How a Direct Public Offering Can Help Nonprofits Meet the Financial Challenge of Expansion

Dec 9, 2019 | Fundraising and Giving, Resources

Fundraising is a zero-sum game: one organization’s approved grant request means another’s is denied. Capital Good Fund CEO Andy Posner explains his nonprofit was able to use the Direct Public Offering model to raise $3.5 million from impact investors in order to issue equitable small-dollar personal loans to low-income families across the country.

Andy Posner

Special to the Philanthropy Journal

By Andy Posner, Founder and CEO of Capital Good Fund

More than 1.5 million nonprofits were registered with the IRS in 2015, according to the National Center for Charitable Statistics. For most, the barrier to fulfilling their mission comes down to one thing: funding.  Consider that 81 percent of nonprofit leaders say access to capital is their greatest challenge, according to Kathleen Kelly Janus, author of Social Startup Success.

The vast majority of nonprofits raise money entirely through philanthropy. But given that there are 1.5 million nonprofits competing for just $350 billion in charitable giving, organizations must devote tremendous resources to fundraising; for instance, according to double the donation, for every thousand fundraising emails sent to subscribers, nonprofits raised an average of just $42 dollars. Moreover, fundraising is a zero-sum game: one organization’s approved grant request means another’s is denied.

Borrowing is an option, but it can be a risky one. Nonprofits are not limited in the amount they can borrow, but not all debt is prudent. Debt for asset purchases such as property or equipment is not problematic because the liability is offset by an asset. (Think of a mortgage on a home: as long as the home is worth more than the mortgage balance, you are financially healthy.) Debt to fund growth, like personnel and technology, carries the significant downside of adding a liability, but not an asset, to the balance sheet. (Think of taking out a student loan; though it is an investment in your future, in the near-term you risk becoming “under-water”—having more liabilities than assets.) Like any business, an over-leveraged nonprofit’s existence can be threatened, as donors, investors, and others may become less inclined to support the organization. If anything, nonprofits are often expected to be more financially sound than for-profits. 

Founded in 2009 as a nonprofit U.S. Treasury-certified Community Development Financial Institution, Capital Good Fund provides equitable small-dollar personal loans to low-income families across the country. By 2016 we had financed $2 million in loans; seeking to scale our impact, we determined that we would need $20 million in new funding to meet our goal of covering all our operating expenses through interest income by 2024. We knew there was no way we would raise that sum through grants alone; we had to find a different approach.

It is easier to get people to invest than donate. Recent trends show an increasing number of donors are willing to accept a lower rate of return in exchange for impact. According to the U.S. SIF Foundation, socially responsible investing grew 38 percent between 2016 and 2018, reaching 12 trillion in assets invested across a variety of impact strategies. The question is how to tap into that $12 trillion market. Few nonprofits have come up with a way to do so, in part because we are not allowed to issue shares to investors and, as we have seen, debt for operating growth is risky, if not imprudent.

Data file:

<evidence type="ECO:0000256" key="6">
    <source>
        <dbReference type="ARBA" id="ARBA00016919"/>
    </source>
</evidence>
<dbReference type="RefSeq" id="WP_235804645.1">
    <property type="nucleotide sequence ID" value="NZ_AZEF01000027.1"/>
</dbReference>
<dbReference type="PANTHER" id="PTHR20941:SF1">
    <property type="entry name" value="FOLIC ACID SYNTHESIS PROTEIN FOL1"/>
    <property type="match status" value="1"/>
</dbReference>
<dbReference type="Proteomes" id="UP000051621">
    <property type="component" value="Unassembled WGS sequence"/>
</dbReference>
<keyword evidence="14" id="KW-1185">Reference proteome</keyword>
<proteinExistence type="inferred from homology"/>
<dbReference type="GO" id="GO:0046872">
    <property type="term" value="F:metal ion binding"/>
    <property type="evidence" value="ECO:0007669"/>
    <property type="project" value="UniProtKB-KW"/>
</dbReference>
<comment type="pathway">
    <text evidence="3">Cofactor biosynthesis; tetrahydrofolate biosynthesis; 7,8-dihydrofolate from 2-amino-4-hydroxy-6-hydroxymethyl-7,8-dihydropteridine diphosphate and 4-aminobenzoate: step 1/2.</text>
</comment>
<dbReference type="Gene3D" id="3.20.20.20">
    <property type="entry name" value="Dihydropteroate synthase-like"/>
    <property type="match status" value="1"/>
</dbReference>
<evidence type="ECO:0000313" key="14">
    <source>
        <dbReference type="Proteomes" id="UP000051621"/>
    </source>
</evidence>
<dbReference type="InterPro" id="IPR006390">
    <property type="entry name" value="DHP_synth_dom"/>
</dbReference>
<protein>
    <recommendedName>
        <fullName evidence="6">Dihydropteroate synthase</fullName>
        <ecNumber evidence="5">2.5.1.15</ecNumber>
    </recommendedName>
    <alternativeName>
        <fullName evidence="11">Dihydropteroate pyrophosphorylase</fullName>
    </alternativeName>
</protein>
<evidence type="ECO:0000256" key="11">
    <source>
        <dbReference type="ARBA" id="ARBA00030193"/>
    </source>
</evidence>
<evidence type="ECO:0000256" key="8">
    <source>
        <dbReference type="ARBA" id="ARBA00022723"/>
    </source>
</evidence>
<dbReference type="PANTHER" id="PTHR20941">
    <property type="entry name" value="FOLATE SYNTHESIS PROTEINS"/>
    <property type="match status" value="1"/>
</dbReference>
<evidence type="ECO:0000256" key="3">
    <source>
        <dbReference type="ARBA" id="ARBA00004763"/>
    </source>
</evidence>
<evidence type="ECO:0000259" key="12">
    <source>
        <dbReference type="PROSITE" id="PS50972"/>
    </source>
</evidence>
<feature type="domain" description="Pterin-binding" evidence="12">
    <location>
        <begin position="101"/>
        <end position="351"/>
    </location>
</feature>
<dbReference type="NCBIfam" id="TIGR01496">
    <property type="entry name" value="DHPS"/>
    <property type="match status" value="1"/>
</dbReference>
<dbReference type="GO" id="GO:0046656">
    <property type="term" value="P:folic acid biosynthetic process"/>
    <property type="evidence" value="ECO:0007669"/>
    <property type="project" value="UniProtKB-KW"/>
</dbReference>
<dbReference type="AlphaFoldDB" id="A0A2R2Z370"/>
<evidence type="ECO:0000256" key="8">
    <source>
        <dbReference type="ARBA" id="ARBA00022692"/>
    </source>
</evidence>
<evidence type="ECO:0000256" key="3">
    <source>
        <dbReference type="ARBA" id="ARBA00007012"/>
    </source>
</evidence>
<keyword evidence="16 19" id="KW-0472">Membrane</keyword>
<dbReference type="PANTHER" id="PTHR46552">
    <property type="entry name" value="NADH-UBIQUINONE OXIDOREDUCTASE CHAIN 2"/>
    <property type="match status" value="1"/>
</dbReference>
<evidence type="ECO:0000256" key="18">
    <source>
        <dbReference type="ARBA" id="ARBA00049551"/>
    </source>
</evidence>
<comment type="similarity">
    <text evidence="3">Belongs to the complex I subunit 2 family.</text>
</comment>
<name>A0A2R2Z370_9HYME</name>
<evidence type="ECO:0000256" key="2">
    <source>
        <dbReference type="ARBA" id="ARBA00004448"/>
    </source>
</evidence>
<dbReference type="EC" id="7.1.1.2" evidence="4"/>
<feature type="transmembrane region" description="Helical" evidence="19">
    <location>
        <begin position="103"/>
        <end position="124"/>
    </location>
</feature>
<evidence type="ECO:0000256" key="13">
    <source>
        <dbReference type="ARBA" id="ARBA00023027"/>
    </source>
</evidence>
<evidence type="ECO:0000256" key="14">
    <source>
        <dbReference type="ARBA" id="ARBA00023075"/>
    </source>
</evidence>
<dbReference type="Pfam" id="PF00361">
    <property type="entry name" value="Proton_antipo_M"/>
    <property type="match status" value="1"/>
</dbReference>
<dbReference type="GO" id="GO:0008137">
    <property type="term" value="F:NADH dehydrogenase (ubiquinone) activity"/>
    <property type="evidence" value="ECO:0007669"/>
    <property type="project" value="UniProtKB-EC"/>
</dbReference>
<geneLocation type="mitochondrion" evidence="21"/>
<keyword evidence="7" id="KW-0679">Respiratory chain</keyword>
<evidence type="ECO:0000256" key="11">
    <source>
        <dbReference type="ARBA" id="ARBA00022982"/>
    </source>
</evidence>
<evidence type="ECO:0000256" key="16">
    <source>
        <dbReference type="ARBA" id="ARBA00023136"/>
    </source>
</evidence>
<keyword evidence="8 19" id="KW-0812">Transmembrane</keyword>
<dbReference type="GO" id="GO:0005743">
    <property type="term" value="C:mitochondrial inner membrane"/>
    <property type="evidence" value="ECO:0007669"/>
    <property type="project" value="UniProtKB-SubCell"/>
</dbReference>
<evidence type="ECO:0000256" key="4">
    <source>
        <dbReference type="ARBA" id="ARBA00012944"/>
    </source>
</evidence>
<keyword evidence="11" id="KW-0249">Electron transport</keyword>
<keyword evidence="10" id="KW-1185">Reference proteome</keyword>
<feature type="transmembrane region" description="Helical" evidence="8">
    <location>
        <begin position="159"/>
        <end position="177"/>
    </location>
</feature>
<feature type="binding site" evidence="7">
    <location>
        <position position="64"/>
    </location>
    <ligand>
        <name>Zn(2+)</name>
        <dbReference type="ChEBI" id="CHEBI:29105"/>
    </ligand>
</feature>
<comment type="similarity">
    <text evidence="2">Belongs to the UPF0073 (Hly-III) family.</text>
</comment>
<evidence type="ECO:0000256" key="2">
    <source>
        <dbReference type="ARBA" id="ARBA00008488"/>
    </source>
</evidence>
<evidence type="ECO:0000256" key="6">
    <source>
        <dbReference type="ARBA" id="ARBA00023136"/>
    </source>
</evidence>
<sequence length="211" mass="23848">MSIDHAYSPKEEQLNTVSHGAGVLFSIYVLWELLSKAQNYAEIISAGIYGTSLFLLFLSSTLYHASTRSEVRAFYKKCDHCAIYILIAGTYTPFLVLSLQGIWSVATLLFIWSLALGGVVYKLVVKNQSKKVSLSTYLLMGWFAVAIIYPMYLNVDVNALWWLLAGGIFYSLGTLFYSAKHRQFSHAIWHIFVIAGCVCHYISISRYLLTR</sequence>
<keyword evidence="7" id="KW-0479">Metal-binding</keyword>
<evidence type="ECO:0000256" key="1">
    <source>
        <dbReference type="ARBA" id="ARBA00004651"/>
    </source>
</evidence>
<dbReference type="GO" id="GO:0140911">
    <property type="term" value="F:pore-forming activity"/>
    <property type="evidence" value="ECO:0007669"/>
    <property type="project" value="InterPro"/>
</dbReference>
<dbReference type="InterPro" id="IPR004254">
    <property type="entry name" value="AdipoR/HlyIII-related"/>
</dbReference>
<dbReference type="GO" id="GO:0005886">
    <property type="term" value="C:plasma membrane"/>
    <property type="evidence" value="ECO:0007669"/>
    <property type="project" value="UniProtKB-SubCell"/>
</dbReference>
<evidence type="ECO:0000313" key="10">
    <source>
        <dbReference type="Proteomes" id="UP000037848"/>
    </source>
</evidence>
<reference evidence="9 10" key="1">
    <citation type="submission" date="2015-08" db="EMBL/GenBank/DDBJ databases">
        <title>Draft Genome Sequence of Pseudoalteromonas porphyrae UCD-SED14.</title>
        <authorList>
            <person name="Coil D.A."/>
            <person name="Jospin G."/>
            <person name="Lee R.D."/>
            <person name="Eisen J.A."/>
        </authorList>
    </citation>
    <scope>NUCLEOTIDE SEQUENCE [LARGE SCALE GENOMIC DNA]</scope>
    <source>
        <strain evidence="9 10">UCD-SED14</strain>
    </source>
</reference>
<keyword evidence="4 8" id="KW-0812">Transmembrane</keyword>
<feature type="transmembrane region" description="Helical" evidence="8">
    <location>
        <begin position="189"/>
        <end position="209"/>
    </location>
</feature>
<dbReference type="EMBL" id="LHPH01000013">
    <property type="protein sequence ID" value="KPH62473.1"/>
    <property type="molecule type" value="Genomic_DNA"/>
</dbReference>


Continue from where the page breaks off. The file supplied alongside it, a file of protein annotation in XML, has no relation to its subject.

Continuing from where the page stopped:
Our solution is to expand on an existing mechanism known as a Direct Public Offering, or DPO, which nonprofits have used for asset purchases such as real estate. The innovation is in how the DPO enables us to borrow for “growth capital”—operating expenses that enable revenue generation over time—without causing the aforementioned financial weakness. We created a nonprofit subsidiary, Social Capital Fund. We have borrowed $3.5 million from impact investors—individuals, family offices, foundations, etc. The $3.5 million is donated to Capital Good Fund, the parent, which uses the funds to grow.

As Capital Good Fund generates revenue from interest on the loans it issues, it pays a fee to Social Capital Fund to manage its loan portfolio. Social Capital Fund then uses this fee income to pay back the investors over time. Investors earn up to 8.5 percent, while saving vulnerable families hundreds to thousands of dollars in interest and fees, enabling them to build credit, and helping to tackle a $200 billion predatory financial services industry. It’s an obvious win-win.

Our model can be set up for less than $50,000 (most of the cost comes from legal fees) and solves a fundamental challenge faced by the sector. It does require that organizations find investors who are creative, patient, and care about impact, but unlike philanthropy, social investing is not a zero-sum game, and the pool of potential capital massive: $12 trillion (and growing) versus $350 billion.

This first-of-its-kind approach can transform how charitable organizations with a revenue model raise the funds they need to fulfill their missions. Since 2016, Capital Good Fund’s loan volume has grown 500 percent; assets have increased 650 percent; staff has doubled; and we’ve expanded to four  new states. Absent the DPO, none of this would have been possible.

Andy Posner is the Founder and CEO of Capital Good Fund, a Rhode Island-based nonprofit aimed at ending poverty by providing equitable loans to low income people to meet a number of financial challenges without having to turn to predatory lenders.






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